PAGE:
I’m really excited to have interviewed Dr. Michael Quinn.  In this first episode, we will get more acquainted with him.  We will also talk about the Deseret Hemp Company.  Yes, I said Hemp!  On the ballot this fall is a proposal to legalize medical marijuana here in Utah.  Michael Quinn will talk about a church-owned company that grew hemp right here in Utah!  Will they get back in the business?

Michael:  Brigham Young as church president, and for a period of time as governor established a lot of missions with an economic basis. So there was a flax mission, there was a cotton mission, which of course also caused the textile industry in Utah to grow. And then there was a hemp-growing process, although it wasn’t exactly his mission, but there were general authorities who were involved in the growing of hemp and, and its use in manufacturing shirts and trousers. So that was similar. It was a similar kind of enterprise to the cotton mission that Brigham Young had established in southern Utah, but that lasted longer and it was more successful. And as far as I know, I have no evidence of anyone smoking any of the hemp.

Will the LDS Church get back in the hemp business?

In our next conversation, we discussed LDS Church revenues per year.  Would you believe it is as high as $50 Billion?  Dr. Quinn breaks down how much comes from tithing and for-profit businesses, and also states how many church members pay tithing.

Michael:  The tithing has never been 100 percent in payment. And in fact, in the 1990s, a Deseret Book publication said no more than 50 percent in the ’90s, which would be a dramatic improvement over the 1920s.  But, it’s always been a part, even of devout members of the church who have paid a full tithing.

But, the lowest level that I have reported by a member of the Presiding Bishop was 25 percent and that could be the area that it’s hovering around maybe 25 to 40 percent pay full tithing. But it depends, because I’ve heard praise given during the Cold War. For example, I heard praise given by General Authorities for the members of the church in East Germany, which was a communist, very repressive regime that they paid 80; 80 percent of its membership paid a full tithing of what little they had.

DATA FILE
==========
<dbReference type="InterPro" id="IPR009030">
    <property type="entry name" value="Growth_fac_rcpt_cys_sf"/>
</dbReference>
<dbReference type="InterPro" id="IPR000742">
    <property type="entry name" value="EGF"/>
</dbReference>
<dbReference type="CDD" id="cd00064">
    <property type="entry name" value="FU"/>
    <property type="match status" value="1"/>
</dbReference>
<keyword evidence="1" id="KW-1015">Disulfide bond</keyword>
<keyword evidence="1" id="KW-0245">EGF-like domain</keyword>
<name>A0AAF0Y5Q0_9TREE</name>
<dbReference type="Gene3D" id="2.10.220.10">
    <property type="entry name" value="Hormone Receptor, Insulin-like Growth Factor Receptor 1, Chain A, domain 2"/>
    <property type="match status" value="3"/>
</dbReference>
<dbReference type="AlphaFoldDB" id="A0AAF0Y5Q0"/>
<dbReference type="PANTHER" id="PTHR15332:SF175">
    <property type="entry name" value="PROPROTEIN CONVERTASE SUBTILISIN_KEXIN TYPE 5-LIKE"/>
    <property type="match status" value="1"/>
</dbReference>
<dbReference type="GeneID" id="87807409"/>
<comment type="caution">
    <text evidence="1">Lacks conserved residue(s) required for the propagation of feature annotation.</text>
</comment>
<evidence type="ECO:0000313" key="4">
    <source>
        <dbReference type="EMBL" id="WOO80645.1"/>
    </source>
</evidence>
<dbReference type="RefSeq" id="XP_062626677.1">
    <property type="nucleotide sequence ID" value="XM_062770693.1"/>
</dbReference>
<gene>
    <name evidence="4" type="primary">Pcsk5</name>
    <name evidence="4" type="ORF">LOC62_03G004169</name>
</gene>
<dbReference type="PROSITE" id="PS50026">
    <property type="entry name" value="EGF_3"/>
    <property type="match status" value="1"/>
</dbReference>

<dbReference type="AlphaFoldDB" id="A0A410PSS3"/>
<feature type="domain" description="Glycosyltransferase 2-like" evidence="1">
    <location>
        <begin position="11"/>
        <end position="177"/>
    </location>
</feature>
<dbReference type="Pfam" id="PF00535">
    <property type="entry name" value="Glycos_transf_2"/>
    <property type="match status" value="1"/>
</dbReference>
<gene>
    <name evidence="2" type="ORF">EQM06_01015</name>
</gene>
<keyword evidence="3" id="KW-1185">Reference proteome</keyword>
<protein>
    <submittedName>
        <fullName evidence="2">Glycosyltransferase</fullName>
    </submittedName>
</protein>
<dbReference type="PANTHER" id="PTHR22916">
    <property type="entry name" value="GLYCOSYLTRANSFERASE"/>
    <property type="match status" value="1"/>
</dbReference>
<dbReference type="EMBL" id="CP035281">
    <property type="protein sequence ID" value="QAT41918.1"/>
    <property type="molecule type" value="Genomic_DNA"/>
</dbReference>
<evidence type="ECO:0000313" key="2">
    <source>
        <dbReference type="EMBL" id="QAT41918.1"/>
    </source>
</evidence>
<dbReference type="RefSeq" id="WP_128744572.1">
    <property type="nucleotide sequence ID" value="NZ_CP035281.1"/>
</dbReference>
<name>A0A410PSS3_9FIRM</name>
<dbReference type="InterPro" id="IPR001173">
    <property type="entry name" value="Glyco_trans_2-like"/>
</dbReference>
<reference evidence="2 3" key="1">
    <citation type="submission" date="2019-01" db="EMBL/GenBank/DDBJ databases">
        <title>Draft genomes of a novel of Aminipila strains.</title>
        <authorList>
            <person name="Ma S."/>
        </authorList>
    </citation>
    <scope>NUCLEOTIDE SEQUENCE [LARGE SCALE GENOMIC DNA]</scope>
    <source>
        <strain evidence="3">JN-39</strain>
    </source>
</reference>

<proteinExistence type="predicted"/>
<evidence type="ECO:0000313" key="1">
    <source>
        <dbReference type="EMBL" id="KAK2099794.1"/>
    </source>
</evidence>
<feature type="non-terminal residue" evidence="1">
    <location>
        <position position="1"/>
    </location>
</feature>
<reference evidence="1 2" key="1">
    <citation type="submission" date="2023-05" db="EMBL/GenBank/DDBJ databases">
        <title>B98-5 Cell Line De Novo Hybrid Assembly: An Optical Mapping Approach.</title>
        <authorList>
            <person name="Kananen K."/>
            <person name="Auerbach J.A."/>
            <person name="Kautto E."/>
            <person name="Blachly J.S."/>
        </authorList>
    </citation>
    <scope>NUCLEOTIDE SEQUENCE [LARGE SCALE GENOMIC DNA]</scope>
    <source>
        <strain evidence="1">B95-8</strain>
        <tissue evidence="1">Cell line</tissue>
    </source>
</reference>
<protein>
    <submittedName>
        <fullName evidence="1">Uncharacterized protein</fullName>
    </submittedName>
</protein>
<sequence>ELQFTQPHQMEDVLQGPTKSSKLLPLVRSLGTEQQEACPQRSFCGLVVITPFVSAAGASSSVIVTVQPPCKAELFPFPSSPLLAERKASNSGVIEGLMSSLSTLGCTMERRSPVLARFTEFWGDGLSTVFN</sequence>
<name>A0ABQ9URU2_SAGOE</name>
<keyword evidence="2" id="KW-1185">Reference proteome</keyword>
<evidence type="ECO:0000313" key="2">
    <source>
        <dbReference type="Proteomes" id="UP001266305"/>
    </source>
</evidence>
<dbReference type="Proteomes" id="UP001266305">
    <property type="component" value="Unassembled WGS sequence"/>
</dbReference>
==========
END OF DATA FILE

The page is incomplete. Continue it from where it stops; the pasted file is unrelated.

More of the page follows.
So, it varies and I’m sure it varies internationally and people who are very poor give the widow’s mite and this would be true of the poor in many developing countries who barely have enough money to feed themselves and their children. And yet many of them are not exempted from tithing despite that poverty and they do their best and then some succeed to pay 10 percent and still keep their kids from starving. So, I don’t think we should be flippant about the fact that many people don’t pay tithing.

Are LDS General Authorities expected to pay tithing?

Somebody who is a church General Authority, for example, who has no other source of income, but what the church gives him, it’s still expected to pay 10 percent of that back to the church. Otherwise, and I’ve seen the PBO[1] reports. He is defined as a part or no tithe payer.

GT: Do they take away his temple recommend?

Michael: Right, it could happen and it wouldn’t be the first time that a general authority has been threatened with being dropped from office for one reason or another.  But, in the tithing reports that I had access to from the 1890s to 1928, typically a general authority who said he was a part-tithe payer was only in that status for a year or two. And then he became a full time payer. Whether there was pressure applied, I don’t know. But, sometimes it did last more than one year.

Check out our conversation…  (We will be talking about the City Creek Mall next week, as well as where the LDS Church spends its money.)  What are your thoughts on medical marijuana?  Were you surprised at how much money the church makes?

[1] I believe PBO stands for Presiding Bishop’s Office.  The Presiding Bishop is in charge of church financial affairs for the entire church.